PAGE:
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Feet first . . . Former Oamaru man Ben Sinnamon will run the Auckland half- marathon bare foot to raise money for KidsCan on Sunday. PHOTO: SUPPLIED

Ben Sinnamon is preparing to walk in another person’s shoes – except there will be no shoes.

The former Waitaki Boys’ High School head boy is running the Auckland Half Marathon on Sunday barefoot to raise money for KidsCan.

He said many children in New Zealand did not have access to shoes on a daily basis, and raising awareness of that was something close to his heart.

“I’ll do my bit and try and walk in their footsteps a little bit, and see what it’s like.

“Because it’s only a half marathon for me, but they don’t have shoes at all .. I think we take for granted some of the basic needs that we have, and I’m just blown away by the amount of kids that don’t have basic footwear, or families that are sharing footwear for their kids to go to school.”

Training for the marathon began weeks ago and he was surprised how quickly his feet adapted to running on concrete.

“It takes me back to running around on the streets as a kid in Oamaru, but the feet harden up quite quickly.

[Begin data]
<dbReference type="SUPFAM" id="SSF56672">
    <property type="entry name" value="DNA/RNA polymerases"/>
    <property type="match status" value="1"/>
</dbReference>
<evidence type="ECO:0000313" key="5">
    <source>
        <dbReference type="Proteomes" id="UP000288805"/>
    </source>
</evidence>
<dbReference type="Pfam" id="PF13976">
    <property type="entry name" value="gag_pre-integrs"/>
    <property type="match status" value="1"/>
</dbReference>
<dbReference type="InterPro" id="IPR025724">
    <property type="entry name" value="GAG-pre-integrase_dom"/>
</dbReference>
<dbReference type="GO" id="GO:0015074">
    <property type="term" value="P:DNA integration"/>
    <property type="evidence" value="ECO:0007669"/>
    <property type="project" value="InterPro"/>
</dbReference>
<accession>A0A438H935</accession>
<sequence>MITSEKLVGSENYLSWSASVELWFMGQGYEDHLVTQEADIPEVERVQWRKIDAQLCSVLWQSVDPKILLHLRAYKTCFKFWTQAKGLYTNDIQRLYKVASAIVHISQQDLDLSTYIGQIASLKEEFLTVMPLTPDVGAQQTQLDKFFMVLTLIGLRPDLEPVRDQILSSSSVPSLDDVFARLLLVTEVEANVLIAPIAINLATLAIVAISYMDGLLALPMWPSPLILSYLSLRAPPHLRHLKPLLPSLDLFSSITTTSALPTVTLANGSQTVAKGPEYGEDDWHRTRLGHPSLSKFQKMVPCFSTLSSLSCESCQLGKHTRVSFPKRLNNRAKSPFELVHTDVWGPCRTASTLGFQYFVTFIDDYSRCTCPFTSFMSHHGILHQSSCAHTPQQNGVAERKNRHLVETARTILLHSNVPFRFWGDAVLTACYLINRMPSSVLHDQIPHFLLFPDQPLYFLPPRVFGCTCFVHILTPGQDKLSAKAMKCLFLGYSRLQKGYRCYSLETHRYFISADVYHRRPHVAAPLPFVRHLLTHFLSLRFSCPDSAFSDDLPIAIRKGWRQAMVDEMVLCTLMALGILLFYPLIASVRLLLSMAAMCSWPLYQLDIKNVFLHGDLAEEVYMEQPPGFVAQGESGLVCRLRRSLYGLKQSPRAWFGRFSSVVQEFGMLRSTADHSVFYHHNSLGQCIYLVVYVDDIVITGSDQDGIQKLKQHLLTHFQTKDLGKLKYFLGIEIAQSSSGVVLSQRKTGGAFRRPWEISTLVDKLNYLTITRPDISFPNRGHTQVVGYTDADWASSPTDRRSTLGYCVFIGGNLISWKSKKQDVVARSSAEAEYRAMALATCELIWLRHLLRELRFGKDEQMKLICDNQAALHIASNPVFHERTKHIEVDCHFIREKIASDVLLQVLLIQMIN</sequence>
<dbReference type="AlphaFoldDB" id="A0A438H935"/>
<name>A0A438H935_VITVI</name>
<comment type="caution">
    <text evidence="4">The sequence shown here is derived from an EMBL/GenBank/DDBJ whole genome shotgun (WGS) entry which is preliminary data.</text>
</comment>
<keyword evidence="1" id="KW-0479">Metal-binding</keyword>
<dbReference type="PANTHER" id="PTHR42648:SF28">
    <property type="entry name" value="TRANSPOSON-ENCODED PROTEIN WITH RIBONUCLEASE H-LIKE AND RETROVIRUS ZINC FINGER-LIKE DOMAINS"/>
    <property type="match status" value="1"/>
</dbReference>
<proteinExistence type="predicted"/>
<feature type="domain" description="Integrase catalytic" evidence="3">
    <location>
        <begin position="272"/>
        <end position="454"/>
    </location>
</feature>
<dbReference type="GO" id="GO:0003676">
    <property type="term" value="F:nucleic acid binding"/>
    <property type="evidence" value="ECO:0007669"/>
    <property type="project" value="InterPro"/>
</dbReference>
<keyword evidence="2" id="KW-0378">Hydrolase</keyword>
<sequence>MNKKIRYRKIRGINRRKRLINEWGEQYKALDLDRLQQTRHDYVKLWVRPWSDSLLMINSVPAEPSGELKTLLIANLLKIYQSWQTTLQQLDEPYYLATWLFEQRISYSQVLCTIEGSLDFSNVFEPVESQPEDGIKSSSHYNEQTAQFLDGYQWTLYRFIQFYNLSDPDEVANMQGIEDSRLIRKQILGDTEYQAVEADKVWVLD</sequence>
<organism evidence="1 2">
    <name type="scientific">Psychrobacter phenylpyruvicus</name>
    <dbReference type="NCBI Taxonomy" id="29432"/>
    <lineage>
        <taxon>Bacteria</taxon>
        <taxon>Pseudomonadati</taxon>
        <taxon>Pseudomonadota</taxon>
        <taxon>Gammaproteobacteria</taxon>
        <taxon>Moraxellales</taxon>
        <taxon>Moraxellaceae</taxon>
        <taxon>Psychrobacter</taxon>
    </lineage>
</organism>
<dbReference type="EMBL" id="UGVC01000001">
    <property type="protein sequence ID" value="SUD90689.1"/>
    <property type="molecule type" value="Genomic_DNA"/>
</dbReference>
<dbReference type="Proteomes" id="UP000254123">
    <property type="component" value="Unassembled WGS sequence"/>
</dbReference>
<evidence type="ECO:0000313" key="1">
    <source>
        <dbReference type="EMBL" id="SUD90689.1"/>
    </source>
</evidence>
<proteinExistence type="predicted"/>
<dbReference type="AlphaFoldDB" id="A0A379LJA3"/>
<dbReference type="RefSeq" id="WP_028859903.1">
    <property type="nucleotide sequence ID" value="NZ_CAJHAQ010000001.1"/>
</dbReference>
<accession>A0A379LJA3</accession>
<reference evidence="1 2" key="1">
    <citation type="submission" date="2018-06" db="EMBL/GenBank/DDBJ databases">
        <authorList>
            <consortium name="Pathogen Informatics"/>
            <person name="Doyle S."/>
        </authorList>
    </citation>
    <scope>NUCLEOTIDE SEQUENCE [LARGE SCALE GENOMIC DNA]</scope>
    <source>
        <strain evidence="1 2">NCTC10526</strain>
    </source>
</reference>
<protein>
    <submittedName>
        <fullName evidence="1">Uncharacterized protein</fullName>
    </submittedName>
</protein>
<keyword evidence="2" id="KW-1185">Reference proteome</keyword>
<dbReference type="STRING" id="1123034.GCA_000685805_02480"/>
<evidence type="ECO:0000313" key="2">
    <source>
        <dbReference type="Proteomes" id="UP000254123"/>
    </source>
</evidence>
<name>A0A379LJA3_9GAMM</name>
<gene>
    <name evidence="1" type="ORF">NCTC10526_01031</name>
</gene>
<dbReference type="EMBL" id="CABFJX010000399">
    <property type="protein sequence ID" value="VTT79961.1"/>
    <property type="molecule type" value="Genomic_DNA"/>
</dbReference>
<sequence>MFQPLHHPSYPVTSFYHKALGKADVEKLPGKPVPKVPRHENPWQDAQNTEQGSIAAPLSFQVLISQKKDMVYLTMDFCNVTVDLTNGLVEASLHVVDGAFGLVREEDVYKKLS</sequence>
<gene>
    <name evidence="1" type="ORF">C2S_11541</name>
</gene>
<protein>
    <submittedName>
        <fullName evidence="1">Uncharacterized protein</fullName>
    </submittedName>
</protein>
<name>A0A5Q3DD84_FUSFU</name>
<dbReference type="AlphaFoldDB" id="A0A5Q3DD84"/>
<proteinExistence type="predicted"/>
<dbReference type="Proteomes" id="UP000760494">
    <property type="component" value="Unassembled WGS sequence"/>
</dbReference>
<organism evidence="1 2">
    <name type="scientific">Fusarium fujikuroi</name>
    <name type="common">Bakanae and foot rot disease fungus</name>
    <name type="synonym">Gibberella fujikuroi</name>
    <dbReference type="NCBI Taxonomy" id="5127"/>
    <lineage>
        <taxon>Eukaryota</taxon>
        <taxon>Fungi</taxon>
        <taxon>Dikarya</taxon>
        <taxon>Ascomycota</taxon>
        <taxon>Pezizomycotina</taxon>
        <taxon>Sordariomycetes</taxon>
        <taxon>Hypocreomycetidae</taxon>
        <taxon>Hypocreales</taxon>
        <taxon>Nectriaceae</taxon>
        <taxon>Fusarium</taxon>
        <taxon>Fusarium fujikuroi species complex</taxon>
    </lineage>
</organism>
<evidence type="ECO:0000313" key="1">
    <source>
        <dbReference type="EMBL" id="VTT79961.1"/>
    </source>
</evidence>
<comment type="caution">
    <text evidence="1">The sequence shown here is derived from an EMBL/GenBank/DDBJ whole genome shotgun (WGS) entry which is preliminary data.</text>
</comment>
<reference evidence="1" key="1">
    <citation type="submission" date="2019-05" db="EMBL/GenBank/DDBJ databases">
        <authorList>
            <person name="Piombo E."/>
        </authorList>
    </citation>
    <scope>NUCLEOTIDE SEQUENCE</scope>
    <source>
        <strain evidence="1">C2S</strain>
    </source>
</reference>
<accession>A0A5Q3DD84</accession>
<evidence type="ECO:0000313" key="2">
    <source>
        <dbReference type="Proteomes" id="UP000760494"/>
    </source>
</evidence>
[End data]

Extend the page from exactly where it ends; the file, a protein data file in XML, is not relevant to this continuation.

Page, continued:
“It really hurts when you stand on a loose stone. You get quite confident and then get brought back down to earth when you stand on something sharp.”

It was the first marathon he had run in bare feet, and he looked forward to running over the Auckland Harbour Bridge.

“There’s a lot of people running for charities, not just KidsCan, and it’ll be a pretty cool event to be a part of.’

He was not looking to break any records – he hoped he could finish the race in one piece – but instead poverty in New Zealand, and KidsCan.

Originally, the target on his Everydayhero fundraising page was $2500, but when he reached it earlier than expected, he pushed his target to $5000.

He was blown away to have raised nearly $3400 by Monday and said it was a cause a lot of people could get behind and relate to.

Poverty was widespread throughout New Zealand and he encouraged everyone to explore charities and ways they could help a little deeper.

“We can really take for granted what we’ve got because our needs are covered, and there’s a lot more need out there than what people might think.”